I Looked Away follows Ellie from being a young girl until she’s a grandmother. It bounces about in time and whilst this can sometimes confuse me, Jane Corry tackled it with ease. As a reader, I felt very sorry for Ellie. She goes through so much throughout her life. She’s definitely not has the best of luck. After some events in her life, her grandson Josh is her sole focus. However, when Ellie looks away one afternoon, things spiral out of control and bring events from the past right back to the present day.

Jane Corry takes the reader on such a journey. It really is an emotional read that keeps you turning the pages. Jane Corry covers many issues within the story and does it so well without you feeling like she’s trying to push everything into the plot. The characters are fantastically developed and easy to invest in. The dual timeline is fascinating and I love how it weaves together.

If you like a thriller with some twists and turns along the way, then this book is for you!

Would I recommend it?:
Of course!

Loved getting stuck into this gripping story!

Forget Me Not

Forget Me Not

How did I get it?:
NetGalley- thanks to Avon

Previously reviewed by the same author:

Apple Of My Eye

Synopsis:

It’s six in the morning during the hottest summer on record when Elizabeth O’Loughlin, out walking her dog, comes across Clare, a victim of a horrific knife attack, clinging onto life at the side of the road.

Clare dies minutes later, but not before whispering her haunting last words to Elizabeth.

When it becomes clear that Clare’s killer has more than one murder on his mind, Elizabeth has to take drastic action or face losing everything.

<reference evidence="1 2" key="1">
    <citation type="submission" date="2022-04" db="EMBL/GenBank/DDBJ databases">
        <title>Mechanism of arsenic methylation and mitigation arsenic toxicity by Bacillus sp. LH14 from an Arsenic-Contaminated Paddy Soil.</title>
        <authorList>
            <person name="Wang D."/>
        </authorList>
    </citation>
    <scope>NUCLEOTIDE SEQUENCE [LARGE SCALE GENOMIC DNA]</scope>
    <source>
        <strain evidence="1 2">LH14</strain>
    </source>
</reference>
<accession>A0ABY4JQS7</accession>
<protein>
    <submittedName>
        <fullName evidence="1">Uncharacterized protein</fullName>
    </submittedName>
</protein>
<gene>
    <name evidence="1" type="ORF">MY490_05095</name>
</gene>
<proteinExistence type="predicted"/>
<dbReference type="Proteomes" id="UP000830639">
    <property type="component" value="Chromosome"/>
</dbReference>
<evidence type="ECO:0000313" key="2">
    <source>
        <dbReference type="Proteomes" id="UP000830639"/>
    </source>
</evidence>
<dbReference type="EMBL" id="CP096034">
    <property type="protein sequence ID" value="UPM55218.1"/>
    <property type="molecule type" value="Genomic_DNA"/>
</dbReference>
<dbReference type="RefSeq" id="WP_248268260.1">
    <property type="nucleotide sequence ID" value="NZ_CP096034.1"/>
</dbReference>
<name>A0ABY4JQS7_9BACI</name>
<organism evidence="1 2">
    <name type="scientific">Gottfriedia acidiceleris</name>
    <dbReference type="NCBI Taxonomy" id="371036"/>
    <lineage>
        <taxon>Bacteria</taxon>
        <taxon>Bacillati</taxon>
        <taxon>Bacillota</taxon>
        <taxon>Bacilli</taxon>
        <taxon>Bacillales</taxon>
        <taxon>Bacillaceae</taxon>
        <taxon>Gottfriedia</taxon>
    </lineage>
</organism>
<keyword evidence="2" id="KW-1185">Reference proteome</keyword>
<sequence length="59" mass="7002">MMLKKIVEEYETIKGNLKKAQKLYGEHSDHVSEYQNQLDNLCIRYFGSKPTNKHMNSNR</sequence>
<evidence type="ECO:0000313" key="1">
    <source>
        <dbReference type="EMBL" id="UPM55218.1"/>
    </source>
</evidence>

But what if she can’t stop a killer determined never to be forgotten? 

Thoughts:

I absolutely adored Apple Of My Eye, so I was intrigued to read Forget Me Not by Claire Allan. I thought this was another incredible read. Claire Allan is certainly becoming one of my favourite authors in the thriller genre. I highly recommend checking out her books if you haven’t done so already.

Forget Me Not opens with Elizabeth O’Loughlin walking her dog. She comes across Clare, a victim of a horrific attack. Clare’s dying, but manages to whisper some words to Elizabeth. Elizabeth soon realises that there could be more victims and she needs to do something about it.

I liked how the story was told from two different points of view. I think this works particularly well in a thriller. It gives you a break from one perspective but at the same time, if done well, it cleverly intertwines the story and this is what happened with Forget Me Not. Claire Allan is a master at building tension. Right from the start, I couldn’t stop turn the pages. It’s so fast paced that it’s hard to put it down.

This is definitely one of those books where you don’t want to know too much about it. It would completely ruin the story. It’s a book full of twists and turns. Some I did see coming, but some I admit, did surprise me. I really do need to check out Claire’s debut!

Would I recommend it?:
Of course!

Another excellent read from Claire Allan!

Dead Girls

Dead Girls

How did I get it?:
It was a gift from Beth!

Previously reviewed by the same author: